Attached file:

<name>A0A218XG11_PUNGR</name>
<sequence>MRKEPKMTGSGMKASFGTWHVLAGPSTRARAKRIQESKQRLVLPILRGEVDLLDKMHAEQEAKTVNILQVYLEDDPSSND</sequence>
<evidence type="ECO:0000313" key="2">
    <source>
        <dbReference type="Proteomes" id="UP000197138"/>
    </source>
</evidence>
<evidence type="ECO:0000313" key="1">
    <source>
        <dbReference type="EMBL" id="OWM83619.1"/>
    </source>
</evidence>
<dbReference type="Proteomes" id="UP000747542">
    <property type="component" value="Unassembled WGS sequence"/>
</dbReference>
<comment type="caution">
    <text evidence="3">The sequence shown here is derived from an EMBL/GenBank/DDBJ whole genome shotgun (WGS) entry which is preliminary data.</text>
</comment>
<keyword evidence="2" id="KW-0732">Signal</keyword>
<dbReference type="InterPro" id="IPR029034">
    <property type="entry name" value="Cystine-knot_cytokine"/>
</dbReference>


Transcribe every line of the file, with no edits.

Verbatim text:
<name>A0A218XG11_PUNGR</name>
<sequence>MRKEPKMTGSGMKASFGTWHVLAGPSTRARAKRIQESKQRLVLPILRGEVDLLDKMHAEQEAKTVNILQVYLEDDPSSND</sequence>
<evidence type="ECO:0000313" key="2">
    <source>
        <dbReference type="Proteomes" id="UP000197138"/>
    </source>
</evidence>
<evidence type="ECO:0000313" key="1">
    <source>
        <dbReference type="EMBL" id="OWM83619.1"/>
    </source>
</evidence>
<dbReference type="Proteomes" id="UP000747542">
    <property type="component" value="Unassembled WGS sequence"/>
</dbReference>
<comment type="caution">
    <text evidence="3">The sequence shown here is derived from an EMBL/GenBank/DDBJ whole genome shotgun (WGS) entry which is preliminary data.</text>
</comment>
<keyword evidence="2" id="KW-0732">Signal</keyword>
<dbReference type="InterPro" id="IPR029034">
    <property type="entry name" value="Cystine-knot_cytokine"/>
</dbReference>